Here is a part of my essay:
A Bioartist from Ohio, Amy Youngs combines art and ecological science to create Digestive Table (2006) to raise questions about human’s roles in ecological systems. The work is exhibited in many museums and also featured on various articles and websites, in which she demonstrates through the form of a video. By using bacteria, worms, sow bugs and leftover food, Youngs creates an ecological system within a table which produces fertilizers from human’s food scraps. Through the use of mixed media, including living components and plants, to produce Digestive Table, Youngs suggests that human beings play an important role in ecological systems and that they are able to help to improve them.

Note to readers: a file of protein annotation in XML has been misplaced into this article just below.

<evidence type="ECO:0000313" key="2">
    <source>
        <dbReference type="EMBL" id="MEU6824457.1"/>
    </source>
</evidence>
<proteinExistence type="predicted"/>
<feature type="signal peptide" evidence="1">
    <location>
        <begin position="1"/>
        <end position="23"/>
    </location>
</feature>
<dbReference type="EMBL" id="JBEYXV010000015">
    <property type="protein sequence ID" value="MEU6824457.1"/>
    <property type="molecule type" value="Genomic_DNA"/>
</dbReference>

Inspired by different people and projects from both art and science field, including soil ecology researchers from Ohio State University and N55, an ecological art and design collective from Denmark, Youngs creates Digestive Table on her own as a bioartist. She presents the work in two ways for people to enjoy it, interacting and observing. A person can interact with the work by directly placing his leftover food in a composting bag in the table. She made the composting bag which contains live red wiggler composting worms, sow bugs, shredded paper, landscaping fabric, polyethylene, security camera and infrared filters under a table made by Forest Stewardship Council Certified oaky plywood. In order to “reference the cycle of food reprocessing,” she dyes the wood with a mixture of boiled red cabbage and worm compost tea. After placing the food waste in the composting bag, the bacteria and the sow bugs begin to break down the food immediately. The worms later join to digest the waste, which eventually becomes a rich fertilizer that can be filtered from the bag. Furthermore, besides being interactive during the fertilization process, people are able to watch and appreciate the nature of the ecological system through the technology of filming, the LCD screen, that projects the movements of the worms and sow bugs from the camera.